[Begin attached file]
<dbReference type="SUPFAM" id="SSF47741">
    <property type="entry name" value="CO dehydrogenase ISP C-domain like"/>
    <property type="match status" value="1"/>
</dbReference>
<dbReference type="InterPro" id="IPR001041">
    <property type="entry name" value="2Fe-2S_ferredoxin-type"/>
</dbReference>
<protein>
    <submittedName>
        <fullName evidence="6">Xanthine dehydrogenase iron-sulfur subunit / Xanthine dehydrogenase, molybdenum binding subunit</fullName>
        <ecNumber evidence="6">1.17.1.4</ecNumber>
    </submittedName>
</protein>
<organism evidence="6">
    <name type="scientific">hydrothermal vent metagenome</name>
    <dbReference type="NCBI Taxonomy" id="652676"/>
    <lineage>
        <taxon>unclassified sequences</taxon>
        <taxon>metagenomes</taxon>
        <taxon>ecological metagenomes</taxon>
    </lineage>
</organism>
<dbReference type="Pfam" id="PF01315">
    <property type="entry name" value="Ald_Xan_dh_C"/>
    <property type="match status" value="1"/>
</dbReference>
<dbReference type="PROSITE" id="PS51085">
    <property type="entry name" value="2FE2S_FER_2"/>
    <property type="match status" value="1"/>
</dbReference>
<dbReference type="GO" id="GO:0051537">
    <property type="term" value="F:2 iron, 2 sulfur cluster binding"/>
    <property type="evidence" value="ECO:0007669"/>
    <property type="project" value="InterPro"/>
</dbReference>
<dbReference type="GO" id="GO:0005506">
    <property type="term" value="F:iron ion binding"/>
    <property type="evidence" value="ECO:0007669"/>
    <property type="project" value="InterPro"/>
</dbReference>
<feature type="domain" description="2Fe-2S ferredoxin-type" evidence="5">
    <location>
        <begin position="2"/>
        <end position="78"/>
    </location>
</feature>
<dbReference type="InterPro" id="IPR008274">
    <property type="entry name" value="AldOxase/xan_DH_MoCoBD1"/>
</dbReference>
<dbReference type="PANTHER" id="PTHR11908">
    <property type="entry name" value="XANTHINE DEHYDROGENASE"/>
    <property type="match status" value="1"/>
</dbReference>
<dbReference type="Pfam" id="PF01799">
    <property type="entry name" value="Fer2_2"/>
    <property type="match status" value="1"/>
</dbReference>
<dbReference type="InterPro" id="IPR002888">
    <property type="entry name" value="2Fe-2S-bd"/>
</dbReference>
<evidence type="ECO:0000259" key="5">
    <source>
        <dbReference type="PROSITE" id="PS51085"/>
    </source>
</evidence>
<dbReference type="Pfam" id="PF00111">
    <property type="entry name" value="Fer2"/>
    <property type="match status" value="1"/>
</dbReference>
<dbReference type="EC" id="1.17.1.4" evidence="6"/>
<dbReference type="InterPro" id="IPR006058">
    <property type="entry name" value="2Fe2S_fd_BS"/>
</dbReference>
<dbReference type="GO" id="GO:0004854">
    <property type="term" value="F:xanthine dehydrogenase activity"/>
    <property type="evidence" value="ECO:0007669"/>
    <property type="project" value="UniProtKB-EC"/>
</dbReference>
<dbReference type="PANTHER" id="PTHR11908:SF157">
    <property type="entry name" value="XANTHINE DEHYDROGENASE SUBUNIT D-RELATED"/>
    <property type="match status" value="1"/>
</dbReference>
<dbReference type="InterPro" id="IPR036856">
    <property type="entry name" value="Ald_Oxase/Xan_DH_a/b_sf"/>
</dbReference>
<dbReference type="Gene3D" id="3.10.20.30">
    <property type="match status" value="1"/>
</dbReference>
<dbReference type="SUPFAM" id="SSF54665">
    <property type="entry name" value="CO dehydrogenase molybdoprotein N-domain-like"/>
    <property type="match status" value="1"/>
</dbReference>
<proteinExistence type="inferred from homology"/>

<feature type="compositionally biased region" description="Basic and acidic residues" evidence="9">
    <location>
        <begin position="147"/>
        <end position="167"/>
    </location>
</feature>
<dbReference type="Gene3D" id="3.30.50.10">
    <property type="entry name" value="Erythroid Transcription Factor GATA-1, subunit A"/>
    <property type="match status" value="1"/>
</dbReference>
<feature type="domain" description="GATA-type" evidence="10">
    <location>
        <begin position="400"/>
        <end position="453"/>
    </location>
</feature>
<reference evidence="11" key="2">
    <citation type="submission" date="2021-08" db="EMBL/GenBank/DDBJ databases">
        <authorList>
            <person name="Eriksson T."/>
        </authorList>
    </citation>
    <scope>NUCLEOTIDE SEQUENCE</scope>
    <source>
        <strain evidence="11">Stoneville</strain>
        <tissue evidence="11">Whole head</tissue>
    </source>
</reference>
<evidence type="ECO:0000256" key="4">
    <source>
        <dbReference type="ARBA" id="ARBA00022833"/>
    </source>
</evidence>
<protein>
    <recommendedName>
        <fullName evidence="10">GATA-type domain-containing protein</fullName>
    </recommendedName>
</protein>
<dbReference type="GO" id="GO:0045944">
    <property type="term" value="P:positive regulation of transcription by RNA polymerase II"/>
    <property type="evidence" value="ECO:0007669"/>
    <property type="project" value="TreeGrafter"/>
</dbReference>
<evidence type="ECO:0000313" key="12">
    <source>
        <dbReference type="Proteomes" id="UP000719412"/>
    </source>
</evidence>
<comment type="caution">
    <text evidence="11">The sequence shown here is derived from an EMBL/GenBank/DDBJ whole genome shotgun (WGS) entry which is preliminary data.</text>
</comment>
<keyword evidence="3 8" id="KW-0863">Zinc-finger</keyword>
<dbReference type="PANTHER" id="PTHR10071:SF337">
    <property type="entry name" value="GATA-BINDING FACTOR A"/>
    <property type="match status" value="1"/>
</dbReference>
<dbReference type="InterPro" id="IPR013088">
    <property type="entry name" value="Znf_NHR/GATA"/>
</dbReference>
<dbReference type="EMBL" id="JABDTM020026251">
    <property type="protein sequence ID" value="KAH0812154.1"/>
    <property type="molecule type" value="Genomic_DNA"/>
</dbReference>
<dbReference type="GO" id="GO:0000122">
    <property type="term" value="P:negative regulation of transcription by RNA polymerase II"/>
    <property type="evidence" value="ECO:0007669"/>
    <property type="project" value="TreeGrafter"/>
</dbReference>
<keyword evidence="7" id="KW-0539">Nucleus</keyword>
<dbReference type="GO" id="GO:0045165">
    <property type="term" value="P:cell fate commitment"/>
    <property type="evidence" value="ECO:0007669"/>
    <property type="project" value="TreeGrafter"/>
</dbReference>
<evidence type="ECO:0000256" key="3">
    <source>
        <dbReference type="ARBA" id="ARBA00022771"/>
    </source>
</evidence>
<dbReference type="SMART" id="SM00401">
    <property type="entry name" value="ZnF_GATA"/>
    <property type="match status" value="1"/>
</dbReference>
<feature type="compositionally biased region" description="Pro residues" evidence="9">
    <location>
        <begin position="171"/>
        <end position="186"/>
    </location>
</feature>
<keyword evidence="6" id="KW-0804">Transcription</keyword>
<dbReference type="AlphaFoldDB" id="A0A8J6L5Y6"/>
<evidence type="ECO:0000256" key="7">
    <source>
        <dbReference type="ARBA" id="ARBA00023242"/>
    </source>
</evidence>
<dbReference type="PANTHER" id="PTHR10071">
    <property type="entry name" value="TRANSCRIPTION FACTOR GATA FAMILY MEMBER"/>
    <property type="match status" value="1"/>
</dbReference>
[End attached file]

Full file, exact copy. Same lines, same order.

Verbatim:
<dbReference type="SUPFAM" id="SSF47741">
    <property type="entry name" value="CO dehydrogenase ISP C-domain like"/>
    <property type="match status" value="1"/>
</dbReference>
<dbReference type="InterPro" id="IPR001041">
    <property type="entry name" value="2Fe-2S_ferredoxin-type"/>
</dbReference>
<protein>
    <submittedName>
        <fullName evidence="6">Xanthine dehydrogenase iron-sulfur subunit / Xanthine dehydrogenase, molybdenum binding subunit</fullName>
        <ecNumber evidence="6">1.17.1.4</ecNumber>
    </submittedName>
</protein>
<organism evidence="6">
    <name type="scientific">hydrothermal vent metagenome</name>
    <dbReference type="NCBI Taxonomy" id="652676"/>
    <lineage>
        <taxon>unclassified sequences</taxon>
        <taxon>metagenomes</taxon>
        <taxon>ecological metagenomes</taxon>
    </lineage>
</organism>
<dbReference type="Pfam" id="PF01315">
    <property type="entry name" value="Ald_Xan_dh_C"/>
    <property type="match status" value="1"/>
</dbReference>
<dbReference type="PROSITE" id="PS51085">
    <property type="entry name" value="2FE2S_FER_2"/>
    <property type="match status" value="1"/>
</dbReference>
<dbReference type="GO" id="GO:0051537">
    <property type="term" value="F:2 iron, 2 sulfur cluster binding"/>
    <property type="evidence" value="ECO:0007669"/>
    <property type="project" value="InterPro"/>
</dbReference>
<dbReference type="GO" id="GO:0005506">
    <property type="term" value="F:iron ion binding"/>
    <property type="evidence" value="ECO:0007669"/>
    <property type="project" value="InterPro"/>
</dbReference>
<feature type="domain" description="2Fe-2S ferredoxin-type" evidence="5">
    <location>
        <begin position="2"/>
        <end position="78"/>
    </location>
</feature>
<dbReference type="InterPro" id="IPR008274">
    <property type="entry name" value="AldOxase/xan_DH_MoCoBD1"/>
</dbReference>
<dbReference type="PANTHER" id="PTHR11908">
    <property type="entry name" value="XANTHINE DEHYDROGENASE"/>
    <property type="match status" value="1"/>
</dbReference>
<dbReference type="Pfam" id="PF01799">
    <property type="entry name" value="Fer2_2"/>
    <property type="match status" value="1"/>
</dbReference>
<dbReference type="InterPro" id="IPR002888">
    <property type="entry name" value="2Fe-2S-bd"/>
</dbReference>
<evidence type="ECO:0000259" key="5">
    <source>
        <dbReference type="PROSITE" id="PS51085"/>
    </source>
</evidence>
<dbReference type="Pfam" id="PF00111">
    <property type="entry name" value="Fer2"/>
    <property type="match status" value="1"/>
</dbReference>
<dbReference type="EC" id="1.17.1.4" evidence="6"/>
<dbReference type="InterPro" id="IPR006058">
    <property type="entry name" value="2Fe2S_fd_BS"/>
</dbReference>
<dbReference type="GO" id="GO:0004854">
    <property type="term" value="F:xanthine dehydrogenase activity"/>
    <property type="evidence" value="ECO:0007669"/>
    <property type="project" value="UniProtKB-EC"/>
</dbReference>
<dbReference type="PANTHER" id="PTHR11908:SF157">
    <property type="entry name" value="XANTHINE DEHYDROGENASE SUBUNIT D-RELATED"/>
    <property type="match status" value="1"/>
</dbReference>
<dbReference type="InterPro" id="IPR036856">
    <property type="entry name" value="Ald_Oxase/Xan_DH_a/b_sf"/>
</dbReference>
<dbReference type="Gene3D" id="3.10.20.30">
    <property type="match status" value="1"/>
</dbReference>
<dbReference type="SUPFAM" id="SSF54665">
    <property type="entry name" value="CO dehydrogenase molybdoprotein N-domain-like"/>
    <property type="match status" value="1"/>
</dbReference>
<proteinExistence type="inferred from homology"/>

<feature type="compositionally biased region" description="Basic and acidic residues" evidence="9">
    <location>
        <begin position="147"/>
        <end position="167"/>
    </location>
</feature>
<dbReference type="Gene3D" id="3.30.50.10">
    <property type="entry name" value="Erythroid Transcription Factor GATA-1, subunit A"/>
    <property type="match status" value="1"/>
</dbReference>
<feature type="domain" description="GATA-type" evidence="10">
    <location>
        <begin position="400"/>
        <end position="453"/>
    </location>
</feature>
<reference evidence="11" key="2">
    <citation type="submission" date="2021-08" db="EMBL/GenBank/DDBJ databases">
        <authorList>
            <person name="Eriksson T."/>
        </authorList>
    </citation>
    <scope>NUCLEOTIDE SEQUENCE</scope>
    <source>
        <strain evidence="11">Stoneville</strain>
        <tissue evidence="11">Whole head</tissue>
    </source>
</reference>
<evidence type="ECO:0000256" key="4">
    <source>
        <dbReference type="ARBA" id="ARBA00022833"/>
    </source>
</evidence>
<protein>
    <recommendedName>
        <fullName evidence="10">GATA-type domain-containing protein</fullName>
    </recommendedName>
</protein>
<dbReference type="GO" id="GO:0045944">
    <property type="term" value="P:positive regulation of transcription by RNA polymerase II"/>
    <property type="evidence" value="ECO:0007669"/>
    <property type="project" value="TreeGrafter"/>
</dbReference>
<evidence type="ECO:0000313" key="12">
    <source>
        <dbReference type="Proteomes" id="UP000719412"/>
    </source>
</evidence>
<comment type="caution">
    <text evidence="11">The sequence shown here is derived from an EMBL/GenBank/DDBJ whole genome shotgun (WGS) entry which is preliminary data.</text>
</comment>
<keyword evidence="3 8" id="KW-0863">Zinc-finger</keyword>
<dbReference type="PANTHER" id="PTHR10071:SF337">
    <property type="entry name" value="GATA-BINDING FACTOR A"/>
    <property type="match status" value="1"/>
</dbReference>
<dbReference type="InterPro" id="IPR013088">
    <property type="entry name" value="Znf_NHR/GATA"/>
</dbReference>
<dbReference type="EMBL" id="JABDTM020026251">
    <property type="protein sequence ID" value="KAH0812154.1"/>
    <property type="molecule type" value="Genomic_DNA"/>
</dbReference>
<dbReference type="GO" id="GO:0000122">
    <property type="term" value="P:negative regulation of transcription by RNA polymerase II"/>
    <property type="evidence" value="ECO:0007669"/>
    <property type="project" value="TreeGrafter"/>
</dbReference>
<keyword evidence="7" id="KW-0539">Nucleus</keyword>
<dbReference type="GO" id="GO:0045165">
    <property type="term" value="P:cell fate commitment"/>
    <property type="evidence" value="ECO:0007669"/>
    <property type="project" value="TreeGrafter"/>
</dbReference>
<evidence type="ECO:0000256" key="3">
    <source>
        <dbReference type="ARBA" id="ARBA00022771"/>
    </source>
</evidence>
<dbReference type="SMART" id="SM00401">
    <property type="entry name" value="ZnF_GATA"/>
    <property type="match status" value="1"/>
</dbReference>
<feature type="compositionally biased region" description="Pro residues" evidence="9">
    <location>
        <begin position="171"/>
        <end position="186"/>
    </location>
</feature>
<keyword evidence="6" id="KW-0804">Transcription</keyword>
<dbReference type="AlphaFoldDB" id="A0A8J6L5Y6"/>
<evidence type="ECO:0000256" key="7">
    <source>
        <dbReference type="ARBA" id="ARBA00023242"/>
    </source>
</evidence>
<dbReference type="PANTHER" id="PTHR10071">
    <property type="entry name" value="TRANSCRIPTION FACTOR GATA FAMILY MEMBER"/>
    <property type="match status" value="1"/>
</dbReference>